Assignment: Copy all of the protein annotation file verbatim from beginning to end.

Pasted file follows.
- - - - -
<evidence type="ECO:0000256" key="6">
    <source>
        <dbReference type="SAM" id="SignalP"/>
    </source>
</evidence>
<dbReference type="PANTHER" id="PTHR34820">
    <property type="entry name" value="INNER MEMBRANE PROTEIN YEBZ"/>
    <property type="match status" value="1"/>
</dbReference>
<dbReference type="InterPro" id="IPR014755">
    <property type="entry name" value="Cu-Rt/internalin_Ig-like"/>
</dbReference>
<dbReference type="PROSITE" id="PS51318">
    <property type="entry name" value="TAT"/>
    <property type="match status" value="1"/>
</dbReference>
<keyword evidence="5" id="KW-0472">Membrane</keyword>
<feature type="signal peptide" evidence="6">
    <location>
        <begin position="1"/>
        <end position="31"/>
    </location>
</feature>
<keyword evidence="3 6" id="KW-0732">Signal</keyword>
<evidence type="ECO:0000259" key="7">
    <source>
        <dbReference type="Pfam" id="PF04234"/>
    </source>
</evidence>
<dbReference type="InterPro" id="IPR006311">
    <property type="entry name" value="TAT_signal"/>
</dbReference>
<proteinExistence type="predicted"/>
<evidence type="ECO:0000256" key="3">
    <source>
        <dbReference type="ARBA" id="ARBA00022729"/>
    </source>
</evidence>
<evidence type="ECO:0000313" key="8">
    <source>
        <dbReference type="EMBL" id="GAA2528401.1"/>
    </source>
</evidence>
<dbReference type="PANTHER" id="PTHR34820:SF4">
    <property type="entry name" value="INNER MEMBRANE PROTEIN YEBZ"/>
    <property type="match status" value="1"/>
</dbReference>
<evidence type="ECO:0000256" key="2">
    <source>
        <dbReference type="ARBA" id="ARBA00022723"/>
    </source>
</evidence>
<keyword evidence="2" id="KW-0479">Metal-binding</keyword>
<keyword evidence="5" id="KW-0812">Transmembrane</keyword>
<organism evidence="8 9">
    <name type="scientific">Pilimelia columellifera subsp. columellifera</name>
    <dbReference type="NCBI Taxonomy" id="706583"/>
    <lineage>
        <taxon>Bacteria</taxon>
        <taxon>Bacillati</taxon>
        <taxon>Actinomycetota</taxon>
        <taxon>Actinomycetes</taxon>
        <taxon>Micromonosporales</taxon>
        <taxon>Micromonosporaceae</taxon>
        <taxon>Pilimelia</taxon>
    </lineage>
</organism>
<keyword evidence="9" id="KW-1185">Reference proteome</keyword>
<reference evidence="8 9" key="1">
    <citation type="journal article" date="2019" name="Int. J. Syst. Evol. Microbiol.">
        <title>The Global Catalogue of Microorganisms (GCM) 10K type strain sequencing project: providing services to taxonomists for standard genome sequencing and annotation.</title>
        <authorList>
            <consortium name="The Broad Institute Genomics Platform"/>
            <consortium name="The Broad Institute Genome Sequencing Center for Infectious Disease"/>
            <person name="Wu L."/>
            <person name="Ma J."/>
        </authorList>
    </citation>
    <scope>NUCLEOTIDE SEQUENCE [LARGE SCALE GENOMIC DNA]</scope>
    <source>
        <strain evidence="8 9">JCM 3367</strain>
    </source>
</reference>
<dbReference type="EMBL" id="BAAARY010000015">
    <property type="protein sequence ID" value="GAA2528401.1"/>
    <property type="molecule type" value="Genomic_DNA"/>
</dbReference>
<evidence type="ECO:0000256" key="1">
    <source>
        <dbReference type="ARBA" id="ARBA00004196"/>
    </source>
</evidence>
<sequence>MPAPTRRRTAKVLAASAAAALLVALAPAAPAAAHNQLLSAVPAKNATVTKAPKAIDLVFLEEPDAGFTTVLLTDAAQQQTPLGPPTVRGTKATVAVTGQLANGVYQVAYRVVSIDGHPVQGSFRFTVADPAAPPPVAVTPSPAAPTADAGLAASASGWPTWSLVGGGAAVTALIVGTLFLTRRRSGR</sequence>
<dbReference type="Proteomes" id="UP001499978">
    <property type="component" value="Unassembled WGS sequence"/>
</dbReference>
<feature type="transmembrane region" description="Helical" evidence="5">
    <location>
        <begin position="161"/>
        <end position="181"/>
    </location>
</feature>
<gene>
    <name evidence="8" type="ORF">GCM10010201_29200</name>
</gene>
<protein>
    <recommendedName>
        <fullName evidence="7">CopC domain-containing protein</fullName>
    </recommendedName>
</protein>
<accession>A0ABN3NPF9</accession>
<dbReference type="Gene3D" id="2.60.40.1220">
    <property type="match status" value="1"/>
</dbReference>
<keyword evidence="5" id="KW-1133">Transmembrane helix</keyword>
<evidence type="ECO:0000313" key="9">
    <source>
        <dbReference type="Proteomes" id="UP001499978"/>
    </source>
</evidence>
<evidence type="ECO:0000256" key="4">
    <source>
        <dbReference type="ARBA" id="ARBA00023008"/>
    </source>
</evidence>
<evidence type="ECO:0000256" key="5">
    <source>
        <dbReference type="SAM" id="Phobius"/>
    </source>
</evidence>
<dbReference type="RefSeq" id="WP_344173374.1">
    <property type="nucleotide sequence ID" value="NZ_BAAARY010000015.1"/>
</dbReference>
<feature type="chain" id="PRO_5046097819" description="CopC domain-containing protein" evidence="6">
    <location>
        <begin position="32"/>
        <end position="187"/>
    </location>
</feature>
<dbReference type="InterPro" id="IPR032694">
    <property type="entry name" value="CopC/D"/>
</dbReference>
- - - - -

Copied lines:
<evidence type="ECO:0000256" key="6">
    <source>
        <dbReference type="SAM" id="SignalP"/>
    </source>
</evidence>
<dbReference type="PANTHER" id="PTHR34820">
    <property type="entry name" value="INNER MEMBRANE PROTEIN YEBZ"/>
    <property type="match status" value="1"/>
</dbReference>
<dbReference type="InterPro" id="IPR014755">
    <property type="entry name" value="Cu-Rt/internalin_Ig-like"/>
</dbReference>
<dbReference type="PROSITE" id="PS51318">
    <property type="entry name" value="TAT"/>
    <property type="match status" value="1"/>
</dbReference>
<keyword evidence="5" id="KW-0472">Membrane</keyword>
<feature type="signal peptide" evidence="6">
    <location>
        <begin position="1"/>
        <end position="31"/>
    </location>
</feature>
<keyword evidence="3 6" id="KW-0732">Signal</keyword>
<evidence type="ECO:0000259" key="7">
    <source>
        <dbReference type="Pfam" id="PF04234"/>
    </source>
</evidence>
<dbReference type="InterPro" id="IPR006311">
    <property type="entry name" value="TAT_signal"/>
</dbReference>
<proteinExistence type="predicted"/>
<evidence type="ECO:0000256" key="3">
    <source>
        <dbReference type="ARBA" id="ARBA00022729"/>
    </source>
</evidence>
<evidence type="ECO:0000313" key="8">
    <source>
        <dbReference type="EMBL" id="GAA2528401.1"/>
    </source>
</evidence>
<dbReference type="PANTHER" id="PTHR34820:SF4">
    <property type="entry name" value="INNER MEMBRANE PROTEIN YEBZ"/>
    <property type="match status" value="1"/>
</dbReference>
<evidence type="ECO:0000256" key="2">
    <source>
        <dbReference type="ARBA" id="ARBA00022723"/>
    </source>
</evidence>
<keyword evidence="2" id="KW-0479">Metal-binding</keyword>
<keyword evidence="5" id="KW-0812">Transmembrane</keyword>
<organism evidence="8 9">
    <name type="scientific">Pilimelia columellifera subsp. columellifera</name>
    <dbReference type="NCBI Taxonomy" id="706583"/>
    <lineage>
        <taxon>Bacteria</taxon>
        <taxon>Bacillati</taxon>
        <taxon>Actinomycetota</taxon>
        <taxon>Actinomycetes</taxon>
        <taxon>Micromonosporales</taxon>
        <taxon>Micromonosporaceae</taxon>
        <taxon>Pilimelia</taxon>
    </lineage>
</organism>
<keyword evidence="9" id="KW-1185">Reference proteome</keyword>
<reference evidence="8 9" key="1">
    <citation type="journal article" date="2019" name="Int. J. Syst. Evol. Microbiol.">
        <title>The Global Catalogue of Microorganisms (GCM) 10K type strain sequencing project: providing services to taxonomists for standard genome sequencing and annotation.</title>
        <authorList>
            <consortium name="The Broad Institute Genomics Platform"/>
            <consortium name="The Broad Institute Genome Sequencing Center for Infectious Disease"/>
            <person name="Wu L."/>
            <person name="Ma J."/>
        </authorList>
    </citation>
    <scope>NUCLEOTIDE SEQUENCE [LARGE SCALE GENOMIC DNA]</scope>
    <source>
        <strain evidence="8 9">JCM 3367</strain>
    </source>
</reference>
<dbReference type="EMBL" id="BAAARY010000015">
    <property type="protein sequence ID" value="GAA2528401.1"/>
    <property type="molecule type" value="Genomic_DNA"/>
</dbReference>
<evidence type="ECO:0000256" key="1">
    <source>
        <dbReference type="ARBA" id="ARBA00004196"/>
    </source>
</evidence>
<sequence>MPAPTRRRTAKVLAASAAAALLVALAPAAPAAAHNQLLSAVPAKNATVTKAPKAIDLVFLEEPDAGFTTVLLTDAAQQQTPLGPPTVRGTKATVAVTGQLANGVYQVAYRVVSIDGHPVQGSFRFTVADPAAPPPVAVTPSPAAPTADAGLAASASGWPTWSLVGGGAAVTALIVGTLFLTRRRSGR</sequence>
<dbReference type="Proteomes" id="UP001499978">
    <property type="component" value="Unassembled WGS sequence"/>
</dbReference>
<feature type="transmembrane region" description="Helical" evidence="5">
    <location>
        <begin position="161"/>
        <end position="181"/>
    </location>
</feature>
<gene>
    <name evidence="8" type="ORF">GCM10010201_29200</name>
</gene>
<protein>
    <recommendedName>
        <fullName evidence="7">CopC domain-containing protein</fullName>
    </recommendedName>
</protein>
<accession>A0ABN3NPF9</accession>
<dbReference type="Gene3D" id="2.60.40.1220">
    <property type="match status" value="1"/>
</dbReference>
<keyword evidence="5" id="KW-1133">Transmembrane helix</keyword>
<evidence type="ECO:0000313" key="9">
    <source>
        <dbReference type="Proteomes" id="UP001499978"/>
    </source>
</evidence>
<evidence type="ECO:0000256" key="4">
    <source>
        <dbReference type="ARBA" id="ARBA00023008"/>
    </source>
</evidence>
<evidence type="ECO:0000256" key="5">
    <source>
        <dbReference type="SAM" id="Phobius"/>
    </source>
</evidence>
<dbReference type="RefSeq" id="WP_344173374.1">
    <property type="nucleotide sequence ID" value="NZ_BAAARY010000015.1"/>
</dbReference>
<feature type="chain" id="PRO_5046097819" description="CopC domain-containing protein" evidence="6">
    <location>
        <begin position="32"/>
        <end position="187"/>
    </location>
</feature>
<dbReference type="InterPro" id="IPR032694">
    <property type="entry name" value="CopC/D"/>
</dbReference>